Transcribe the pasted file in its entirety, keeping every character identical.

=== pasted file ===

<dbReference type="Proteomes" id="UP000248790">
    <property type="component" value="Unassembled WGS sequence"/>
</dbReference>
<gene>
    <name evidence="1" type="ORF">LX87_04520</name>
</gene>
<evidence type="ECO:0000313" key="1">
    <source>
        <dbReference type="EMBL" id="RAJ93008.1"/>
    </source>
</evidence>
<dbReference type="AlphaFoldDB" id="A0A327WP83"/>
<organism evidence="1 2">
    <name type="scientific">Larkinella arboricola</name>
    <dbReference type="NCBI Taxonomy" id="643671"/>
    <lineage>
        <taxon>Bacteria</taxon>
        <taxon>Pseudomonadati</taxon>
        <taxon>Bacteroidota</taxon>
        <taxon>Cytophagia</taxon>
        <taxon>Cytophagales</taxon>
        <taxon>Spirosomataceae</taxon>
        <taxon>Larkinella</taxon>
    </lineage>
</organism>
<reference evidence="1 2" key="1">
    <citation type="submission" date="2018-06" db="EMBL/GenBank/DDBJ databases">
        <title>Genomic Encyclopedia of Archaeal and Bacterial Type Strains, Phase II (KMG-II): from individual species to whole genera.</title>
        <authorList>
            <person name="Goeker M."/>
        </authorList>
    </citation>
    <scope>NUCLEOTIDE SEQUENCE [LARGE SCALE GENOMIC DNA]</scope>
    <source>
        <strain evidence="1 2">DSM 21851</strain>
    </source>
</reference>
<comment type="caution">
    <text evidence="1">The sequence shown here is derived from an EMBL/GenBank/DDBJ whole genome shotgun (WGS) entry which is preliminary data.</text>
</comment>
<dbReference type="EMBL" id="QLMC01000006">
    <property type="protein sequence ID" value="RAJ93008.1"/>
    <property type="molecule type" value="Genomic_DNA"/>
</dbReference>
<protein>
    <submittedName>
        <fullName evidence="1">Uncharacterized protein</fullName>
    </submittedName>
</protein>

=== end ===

<dbReference type="Proteomes" id="UP000248790">
    <property type="component" value="Unassembled WGS sequence"/>
</dbReference>
<gene>
    <name evidence="1" type="ORF">LX87_04520</name>
</gene>
<evidence type="ECO:0000313" key="1">
    <source>
        <dbReference type="EMBL" id="RAJ93008.1"/>
    </source>
</evidence>
<dbReference type="AlphaFoldDB" id="A0A327WP83"/>
<organism evidence="1 2">
    <name type="scientific">Larkinella arboricola</name>
    <dbReference type="NCBI Taxonomy" id="643671"/>
    <lineage>
        <taxon>Bacteria</taxon>
        <taxon>Pseudomonadati</taxon>
        <taxon>Bacteroidota</taxon>
        <taxon>Cytophagia</taxon>
        <taxon>Cytophagales</taxon>
        <taxon>Spirosomataceae</taxon>
        <taxon>Larkinella</taxon>
    </lineage>
</organism>
<reference evidence="1 2" key="1">
    <citation type="submission" date="2018-06" db="EMBL/GenBank/DDBJ databases">
        <title>Genomic Encyclopedia of Archaeal and Bacterial Type Strains, Phase II (KMG-II): from individual species to whole genera.</title>
        <authorList>
            <person name="Goeker M."/>
        </authorList>
    </citation>
    <scope>NUCLEOTIDE SEQUENCE [LARGE SCALE GENOMIC DNA]</scope>
    <source>
        <strain evidence="1 2">DSM 21851</strain>
    </source>
</reference>
<comment type="caution">
    <text evidence="1">The sequence shown here is derived from an EMBL/GenBank/DDBJ whole genome shotgun (WGS) entry which is preliminary data.</text>
</comment>
<dbReference type="EMBL" id="QLMC01000006">
    <property type="protein sequence ID" value="RAJ93008.1"/>
    <property type="molecule type" value="Genomic_DNA"/>
</dbReference>
<protein>
    <submittedName>
        <fullName evidence="1">Uncharacterized protein</fullName>
    </submittedName>
</protein>